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Journal of Veterinary Medicine
Volume 2013, Article ID 610654, 6 pages
Research Article

Whole Body Computed Tomography with Advanced Imaging Techniques: A Research Tool for Measuring Body Composition in Dogs

1School of Environmental and Rural Science, Department of Animal Science, University of New England, Armidale, NSW 2351, Australia
2NSW Department of Primary Industries, Beef Industry Centre, University of New England, Armidale, NSW 2351, Australia
3North Hill Vet Clinic, Armidale, NSW 2350, Australia

Received 6 May 2013; Revised 14 September 2013; Accepted 17 September 2013

Academic Editor: Juan G. Chediack

Copyright © 2013 Dharma Purushothaman et al. This is an open access article distributed under the Creative Commons Attribution License, which permits unrestricted use, distribution, and reproduction in any medium, provided the original work is properly cited.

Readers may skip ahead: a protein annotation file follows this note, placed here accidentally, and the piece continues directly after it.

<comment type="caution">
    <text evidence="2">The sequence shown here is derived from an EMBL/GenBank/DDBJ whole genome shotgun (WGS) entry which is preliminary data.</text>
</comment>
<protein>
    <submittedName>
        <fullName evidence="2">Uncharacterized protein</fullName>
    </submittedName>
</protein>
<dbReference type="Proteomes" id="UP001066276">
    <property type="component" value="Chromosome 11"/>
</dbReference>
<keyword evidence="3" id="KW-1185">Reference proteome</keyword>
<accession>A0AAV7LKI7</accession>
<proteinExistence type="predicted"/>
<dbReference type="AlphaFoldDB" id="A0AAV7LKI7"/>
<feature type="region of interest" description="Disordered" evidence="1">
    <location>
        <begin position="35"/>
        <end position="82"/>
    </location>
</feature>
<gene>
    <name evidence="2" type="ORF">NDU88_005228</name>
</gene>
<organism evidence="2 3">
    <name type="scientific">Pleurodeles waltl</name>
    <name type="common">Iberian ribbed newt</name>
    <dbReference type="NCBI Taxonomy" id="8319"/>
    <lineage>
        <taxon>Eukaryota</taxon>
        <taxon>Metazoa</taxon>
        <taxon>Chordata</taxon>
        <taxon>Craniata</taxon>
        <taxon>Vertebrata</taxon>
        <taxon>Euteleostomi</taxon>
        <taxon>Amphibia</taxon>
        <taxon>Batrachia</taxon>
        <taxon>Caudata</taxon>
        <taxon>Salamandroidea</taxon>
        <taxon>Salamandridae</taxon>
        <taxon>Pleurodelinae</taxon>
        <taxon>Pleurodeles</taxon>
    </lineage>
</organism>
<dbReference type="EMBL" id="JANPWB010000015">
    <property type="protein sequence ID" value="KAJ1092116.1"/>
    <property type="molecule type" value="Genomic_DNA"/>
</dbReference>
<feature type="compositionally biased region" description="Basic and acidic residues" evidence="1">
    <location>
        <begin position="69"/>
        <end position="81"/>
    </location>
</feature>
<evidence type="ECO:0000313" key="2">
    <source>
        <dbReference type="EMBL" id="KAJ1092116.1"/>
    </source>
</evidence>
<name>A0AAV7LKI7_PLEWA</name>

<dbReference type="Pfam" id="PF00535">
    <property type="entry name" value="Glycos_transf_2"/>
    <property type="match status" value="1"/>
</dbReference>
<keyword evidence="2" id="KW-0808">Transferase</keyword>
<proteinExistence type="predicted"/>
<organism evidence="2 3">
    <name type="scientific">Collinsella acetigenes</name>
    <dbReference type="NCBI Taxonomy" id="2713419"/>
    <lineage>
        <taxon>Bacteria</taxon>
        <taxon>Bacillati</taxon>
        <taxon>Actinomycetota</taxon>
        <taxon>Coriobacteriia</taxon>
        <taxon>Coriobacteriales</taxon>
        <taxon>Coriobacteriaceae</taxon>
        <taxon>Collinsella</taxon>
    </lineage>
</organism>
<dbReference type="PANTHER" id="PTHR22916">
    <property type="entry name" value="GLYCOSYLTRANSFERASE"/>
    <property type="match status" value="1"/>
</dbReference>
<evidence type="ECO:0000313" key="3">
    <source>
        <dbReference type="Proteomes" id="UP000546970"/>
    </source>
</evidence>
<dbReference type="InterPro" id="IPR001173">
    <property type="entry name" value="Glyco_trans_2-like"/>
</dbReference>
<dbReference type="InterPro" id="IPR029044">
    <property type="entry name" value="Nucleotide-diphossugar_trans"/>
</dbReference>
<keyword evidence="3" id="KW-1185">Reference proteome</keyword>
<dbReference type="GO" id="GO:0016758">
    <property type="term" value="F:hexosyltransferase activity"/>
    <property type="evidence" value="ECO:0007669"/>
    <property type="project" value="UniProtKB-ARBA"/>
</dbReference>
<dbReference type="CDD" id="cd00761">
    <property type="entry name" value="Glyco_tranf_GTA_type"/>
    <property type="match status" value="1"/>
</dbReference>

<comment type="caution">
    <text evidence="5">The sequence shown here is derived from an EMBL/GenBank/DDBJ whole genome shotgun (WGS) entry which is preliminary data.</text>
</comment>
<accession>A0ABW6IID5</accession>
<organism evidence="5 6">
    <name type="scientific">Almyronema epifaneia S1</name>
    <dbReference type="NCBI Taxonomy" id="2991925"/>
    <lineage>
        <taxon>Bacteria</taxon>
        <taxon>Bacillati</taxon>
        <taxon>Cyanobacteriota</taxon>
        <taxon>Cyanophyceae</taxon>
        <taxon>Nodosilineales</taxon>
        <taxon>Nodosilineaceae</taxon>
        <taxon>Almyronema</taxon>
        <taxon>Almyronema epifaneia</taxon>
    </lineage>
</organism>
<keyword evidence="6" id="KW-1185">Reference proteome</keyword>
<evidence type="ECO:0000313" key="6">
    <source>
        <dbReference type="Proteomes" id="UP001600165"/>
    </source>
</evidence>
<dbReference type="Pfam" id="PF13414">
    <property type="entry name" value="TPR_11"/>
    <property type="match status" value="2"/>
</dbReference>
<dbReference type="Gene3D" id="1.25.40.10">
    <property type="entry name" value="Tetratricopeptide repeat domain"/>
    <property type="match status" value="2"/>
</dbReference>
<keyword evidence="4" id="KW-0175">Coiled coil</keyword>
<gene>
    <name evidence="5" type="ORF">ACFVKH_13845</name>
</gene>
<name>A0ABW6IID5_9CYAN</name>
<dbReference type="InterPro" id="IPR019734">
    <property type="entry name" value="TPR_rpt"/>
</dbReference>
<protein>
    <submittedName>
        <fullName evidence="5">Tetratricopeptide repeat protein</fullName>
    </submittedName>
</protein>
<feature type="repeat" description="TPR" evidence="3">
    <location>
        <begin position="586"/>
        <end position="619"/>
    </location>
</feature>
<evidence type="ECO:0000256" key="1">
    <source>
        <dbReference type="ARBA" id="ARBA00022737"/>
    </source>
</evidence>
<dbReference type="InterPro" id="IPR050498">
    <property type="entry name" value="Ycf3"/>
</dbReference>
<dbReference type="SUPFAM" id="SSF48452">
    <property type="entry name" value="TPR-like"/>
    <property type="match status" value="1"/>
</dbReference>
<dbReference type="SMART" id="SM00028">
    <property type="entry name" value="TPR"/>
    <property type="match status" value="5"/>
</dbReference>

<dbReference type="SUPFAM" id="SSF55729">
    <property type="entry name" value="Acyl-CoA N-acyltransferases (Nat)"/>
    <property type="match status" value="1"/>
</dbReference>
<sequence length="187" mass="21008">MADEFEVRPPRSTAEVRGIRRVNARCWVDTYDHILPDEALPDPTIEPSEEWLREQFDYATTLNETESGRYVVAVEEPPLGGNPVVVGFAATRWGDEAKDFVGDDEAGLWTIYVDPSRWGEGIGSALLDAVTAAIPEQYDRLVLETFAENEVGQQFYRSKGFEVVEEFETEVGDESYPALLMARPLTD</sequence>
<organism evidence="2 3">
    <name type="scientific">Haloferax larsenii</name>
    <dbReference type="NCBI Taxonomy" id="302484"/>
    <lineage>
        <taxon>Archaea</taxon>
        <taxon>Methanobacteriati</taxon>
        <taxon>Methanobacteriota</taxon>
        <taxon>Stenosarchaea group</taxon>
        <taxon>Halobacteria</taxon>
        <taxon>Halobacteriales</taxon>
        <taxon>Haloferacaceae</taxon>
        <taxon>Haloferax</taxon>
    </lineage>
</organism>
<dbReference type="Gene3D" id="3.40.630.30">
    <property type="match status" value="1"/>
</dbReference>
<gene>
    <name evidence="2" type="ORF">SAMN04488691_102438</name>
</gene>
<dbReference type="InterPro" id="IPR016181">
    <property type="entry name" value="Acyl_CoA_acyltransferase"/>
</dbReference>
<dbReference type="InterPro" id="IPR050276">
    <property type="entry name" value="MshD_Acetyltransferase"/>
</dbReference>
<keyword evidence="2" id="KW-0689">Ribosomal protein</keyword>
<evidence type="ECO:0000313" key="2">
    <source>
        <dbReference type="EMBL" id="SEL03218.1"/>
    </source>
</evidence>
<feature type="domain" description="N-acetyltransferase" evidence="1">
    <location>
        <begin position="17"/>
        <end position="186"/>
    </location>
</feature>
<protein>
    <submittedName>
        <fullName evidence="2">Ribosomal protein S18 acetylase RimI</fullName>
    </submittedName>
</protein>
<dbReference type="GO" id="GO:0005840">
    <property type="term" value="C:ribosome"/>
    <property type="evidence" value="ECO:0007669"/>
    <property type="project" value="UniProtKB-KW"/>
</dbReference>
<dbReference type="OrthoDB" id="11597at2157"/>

The use of computed tomography (CT) to evaluate obesity in canines is limited. Traditional CT image analysis is cumbersome and uses prediction equations that require manual calculations. In order to overcome this, our study investigated the use of advanced image analysis software programs to determine body composition in dogs with an application to canine obesity research. Beagles and greyhounds were chosen for their differences in morphology and propensity to obesity. Whole body CT scans with regular intervals were performed on six beagles and six greyhounds that were subjected to a 28-day weight-gain protocol. The CT images obtained at days 0 and 28 were analyzed using software programs OsiriX, ImageJ, and AutoCAT. The CT scanning technique was able to differentiate bone, lean, and fat tissue in dogs and proved sensitive enough to detect increases in both lean and fat during weight gain over a short period. A significant difference in lean : fat ratio was observed between the two breeds on both days 0 and 28 (). Therefore, CT and advanced image analysis proved useful in the current study for the estimation of body composition in dogs and has the potential to be used in canine obesity research.